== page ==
Marinizing Rotary engine

Discussion in 'DIY Marinizing' started by greendeane, Aug 13, 2008.

  1. powerabout
    Joined: Nov 2007
    Posts: 2,901
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    Location: Melbourne/Singapore/Italy

    powerabout Senior Member

    Hi 351W
    Love to see some photos of your set up?
    Would it pass USCG inspection or was that not your intention when you did it?
     
  2. 351EFI
    Joined: Dec 2011
    Posts: 7
    Likes: 2, Points: 0, Legacy Rep: 27
    Location: Gibsons, BC Canada

    351EFI Junior Member

    I really don't care about the USCG as I live in Canada. Our Ministry of Transport regulations are similar to those in the US, perhaps even more stringent in some areas. These rules govern standards for new construction, so technically at least, a boat owner can do whatever he likes to his own boat. Having said that, most, if not all of these rules are in place for good reason. The underlying principal is that all components and systems should be fail safe. I'm not stupid, or suicidal. Nor do I want any issues with my insurance company should I have a claim of any sort in which their lawyers could try shift blame over to me for something I've done in the conversion. I've studied our regulations and there is not a lot that refers specifically to EFI, but as far as I can tell, I am in full compliance.

    Do you have any specific questions or particular areas of interest as far as photos are concerned?
     
  3. mark latham
    Joined: Aug 2014
    Posts: 1
    Likes: 0, Points: 0, Legacy Rep: 10
    Location: Puget Sound

    mark latham New Member

    Mazda Rotary

    I know I'm years late on this thread, but ...

    Would like to see some pictures of the Columbia River Chris Craft 13B engine installation (@ pbjosh). I'm running a 12A in a Hovercraft America HA-5, achieve 'flight' at about 3K rpm, quick cruise at 5K, max power for my app is at 5800 rpm, the design limit on the fan with a 44/90 reduction. She sips about 2.5 gallons/hour at 5K, which is what in a car? Maybe 24 mpg.

    The Christ Craft installation won't go above 3500 rpm because of the torque curve of the rotaries, they really kick in above 5K rpm. So your props and gear reduction are eating up all they have too early. On my installation the fan eats everything the engine has just at its design max, 5800rpm. But there is a steep power consumption curve as the fan spools up to speed, it could be that the props do much the same.

    I signed up because of this thread. I'm looking at replacing the exhaust system, want to move to stainless, the corrosion (because it has been operated in a marine environment, Puget Sound) is truly scary. My mazda mechanic runs a racing shop, not marine. I say this to indicate that he doesn't especially understand why I am antsy about an unprotected exhaust system in a fiberglass craft. But mazda rotary exhausts run HOT, pushing 1800 degrees easily. And I don't have excess water for a water-cooled jacket, my only option is to glass wrap.

    So if I can get a peak at the Chris Craft it will give me hints on other, successful, installations. Will even trade rides if agreeable.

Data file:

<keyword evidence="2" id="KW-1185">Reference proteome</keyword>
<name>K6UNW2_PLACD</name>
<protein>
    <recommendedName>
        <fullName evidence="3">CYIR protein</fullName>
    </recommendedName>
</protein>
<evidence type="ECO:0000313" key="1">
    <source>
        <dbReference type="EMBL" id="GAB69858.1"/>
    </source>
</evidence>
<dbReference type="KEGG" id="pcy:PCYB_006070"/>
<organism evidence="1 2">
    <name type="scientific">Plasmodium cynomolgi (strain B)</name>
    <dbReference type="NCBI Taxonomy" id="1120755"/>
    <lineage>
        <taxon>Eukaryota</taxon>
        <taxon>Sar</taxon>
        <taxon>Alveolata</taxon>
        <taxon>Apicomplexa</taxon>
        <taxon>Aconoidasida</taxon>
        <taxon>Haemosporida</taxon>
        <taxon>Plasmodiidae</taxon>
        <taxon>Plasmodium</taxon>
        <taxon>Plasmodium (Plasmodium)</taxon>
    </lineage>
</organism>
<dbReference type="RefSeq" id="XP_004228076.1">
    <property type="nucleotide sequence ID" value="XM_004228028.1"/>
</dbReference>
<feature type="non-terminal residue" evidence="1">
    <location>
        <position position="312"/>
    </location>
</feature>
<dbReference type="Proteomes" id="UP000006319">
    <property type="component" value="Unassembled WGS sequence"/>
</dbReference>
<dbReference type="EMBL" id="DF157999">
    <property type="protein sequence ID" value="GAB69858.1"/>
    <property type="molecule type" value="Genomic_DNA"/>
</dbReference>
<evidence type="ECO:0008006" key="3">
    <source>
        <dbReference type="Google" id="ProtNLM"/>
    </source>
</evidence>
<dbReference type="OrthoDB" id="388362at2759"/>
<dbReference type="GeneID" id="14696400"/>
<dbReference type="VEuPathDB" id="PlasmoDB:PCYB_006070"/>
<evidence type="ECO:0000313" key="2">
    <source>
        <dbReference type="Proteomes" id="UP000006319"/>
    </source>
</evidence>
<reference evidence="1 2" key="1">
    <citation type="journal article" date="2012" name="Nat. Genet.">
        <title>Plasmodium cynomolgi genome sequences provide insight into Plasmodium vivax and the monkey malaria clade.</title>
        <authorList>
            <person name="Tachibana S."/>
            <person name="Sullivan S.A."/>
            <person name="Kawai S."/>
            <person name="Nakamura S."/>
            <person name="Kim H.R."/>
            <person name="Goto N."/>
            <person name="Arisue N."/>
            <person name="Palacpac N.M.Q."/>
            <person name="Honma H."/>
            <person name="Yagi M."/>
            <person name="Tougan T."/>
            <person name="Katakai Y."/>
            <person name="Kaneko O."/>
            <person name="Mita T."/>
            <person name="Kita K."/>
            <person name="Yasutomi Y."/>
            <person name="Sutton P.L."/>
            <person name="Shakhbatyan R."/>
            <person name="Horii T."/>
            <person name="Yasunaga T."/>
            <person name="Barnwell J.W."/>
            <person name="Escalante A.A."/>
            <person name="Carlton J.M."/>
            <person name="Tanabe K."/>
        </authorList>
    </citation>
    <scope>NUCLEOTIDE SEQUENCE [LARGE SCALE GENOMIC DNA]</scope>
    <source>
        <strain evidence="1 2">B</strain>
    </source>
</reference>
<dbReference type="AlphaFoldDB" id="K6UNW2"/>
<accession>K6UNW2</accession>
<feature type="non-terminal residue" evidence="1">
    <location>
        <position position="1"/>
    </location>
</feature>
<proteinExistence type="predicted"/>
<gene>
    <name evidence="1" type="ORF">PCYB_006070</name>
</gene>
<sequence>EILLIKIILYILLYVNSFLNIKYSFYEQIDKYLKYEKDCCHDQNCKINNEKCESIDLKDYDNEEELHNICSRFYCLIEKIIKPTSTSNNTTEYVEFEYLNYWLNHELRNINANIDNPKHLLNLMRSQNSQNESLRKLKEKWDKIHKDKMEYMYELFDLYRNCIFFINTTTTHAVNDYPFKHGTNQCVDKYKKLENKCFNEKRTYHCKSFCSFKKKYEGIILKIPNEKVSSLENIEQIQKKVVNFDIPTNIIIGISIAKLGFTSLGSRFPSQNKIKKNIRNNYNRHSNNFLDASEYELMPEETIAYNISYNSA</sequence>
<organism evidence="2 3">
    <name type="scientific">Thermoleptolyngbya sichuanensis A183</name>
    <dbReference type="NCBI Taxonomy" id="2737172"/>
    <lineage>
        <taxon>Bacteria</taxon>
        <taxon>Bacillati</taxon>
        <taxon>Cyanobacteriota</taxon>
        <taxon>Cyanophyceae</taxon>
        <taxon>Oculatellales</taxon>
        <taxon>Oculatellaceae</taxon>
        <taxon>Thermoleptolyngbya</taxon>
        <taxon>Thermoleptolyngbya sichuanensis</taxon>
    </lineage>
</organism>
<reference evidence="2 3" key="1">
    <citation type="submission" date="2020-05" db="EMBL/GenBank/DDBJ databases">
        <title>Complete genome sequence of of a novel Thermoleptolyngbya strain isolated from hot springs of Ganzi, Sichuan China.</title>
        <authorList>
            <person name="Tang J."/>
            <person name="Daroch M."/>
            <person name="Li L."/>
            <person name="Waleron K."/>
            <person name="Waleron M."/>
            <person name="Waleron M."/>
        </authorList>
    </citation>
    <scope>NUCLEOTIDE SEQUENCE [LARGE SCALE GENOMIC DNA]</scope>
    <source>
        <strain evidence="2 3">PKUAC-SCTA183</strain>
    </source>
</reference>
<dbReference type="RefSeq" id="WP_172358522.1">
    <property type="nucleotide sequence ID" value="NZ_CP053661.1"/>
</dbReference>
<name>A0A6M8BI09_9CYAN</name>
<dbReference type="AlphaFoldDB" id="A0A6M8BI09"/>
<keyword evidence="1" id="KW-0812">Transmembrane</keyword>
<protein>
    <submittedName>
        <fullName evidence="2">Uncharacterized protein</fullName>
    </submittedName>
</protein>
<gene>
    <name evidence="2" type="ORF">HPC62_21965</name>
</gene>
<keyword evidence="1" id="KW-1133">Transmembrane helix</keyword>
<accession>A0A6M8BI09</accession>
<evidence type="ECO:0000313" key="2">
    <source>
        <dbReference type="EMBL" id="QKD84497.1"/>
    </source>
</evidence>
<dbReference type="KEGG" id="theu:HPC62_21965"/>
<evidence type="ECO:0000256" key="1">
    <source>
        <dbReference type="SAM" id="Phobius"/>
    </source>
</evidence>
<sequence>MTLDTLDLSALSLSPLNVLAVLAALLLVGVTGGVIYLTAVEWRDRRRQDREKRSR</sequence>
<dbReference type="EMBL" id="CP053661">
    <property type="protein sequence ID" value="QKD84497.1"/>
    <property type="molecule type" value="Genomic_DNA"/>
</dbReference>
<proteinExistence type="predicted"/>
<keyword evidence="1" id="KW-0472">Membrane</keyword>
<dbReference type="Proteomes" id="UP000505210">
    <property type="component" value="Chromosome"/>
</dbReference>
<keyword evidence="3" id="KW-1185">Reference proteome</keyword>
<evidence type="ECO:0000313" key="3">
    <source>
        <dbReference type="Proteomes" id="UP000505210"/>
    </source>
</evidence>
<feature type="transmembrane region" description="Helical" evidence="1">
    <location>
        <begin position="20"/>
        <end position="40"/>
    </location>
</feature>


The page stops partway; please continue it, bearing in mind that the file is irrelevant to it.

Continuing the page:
4. black_sails
    Joined: May 2016
    Posts: 33
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    Location: Minnesota

    black_sails Junior Member

    To original poster and your eight year old post... i'd think a rotary would make a great 'outboard' if you could convert some existing high hp outboard lower to use it, or some super-compact sterndrive if space were a serious concern. Just thinking about it has me start dreaming about miniboats or some kind of DIY super personal watercraft, hmm...

    You're correct about the aircraft use - the rotaries have the advantage of few failure modes. I'm told if they run out of coolant, they will often keep running long enough to get you to land. I'm told if they run out of oil, they will often keep running long enough to get you to land. They may never run AGAIN but the bearing surfaces are small enough and due to different metals expanding at different rates they don't seem to seize. The only thing that seems at risk of occuring is blowing the seals. (hmm, this may have a different meaning among the oceanic going crowd <_< >_>) Even if that happens they apparently just lose half their power but will keep running to get you home - potentially a boon if you have a single engine craft and you decide getting home is less risky than floating waiting for help in the water.


    Downside is what others brought up with fuel efficiency (and emissions) especially at lighter loads, the cars get sorta poor mileage for the power level even driven lightly.

    You might even use the factory transmission (as others have talked of using automatics or manuals) to get the rpm's down to a manageable level without having to do anything custom. In airplanes they often leave it stuck in 2nd i'm told, the transmission is apparently pretty light for what it is and already made to fit to where a custom one gear only box isn't worth making.



    I'd love to see some pictures of installs from any of the people who have commented on the thread if they ever check it again.

    Sorry if everyone wonders why I keep contributing to years old threads. :) I'm a gearhead and I hope some tidbit I know is useful to someone at some point. Engines and such I often know something interesting about - not really hulls or props or boaty stuff.
     
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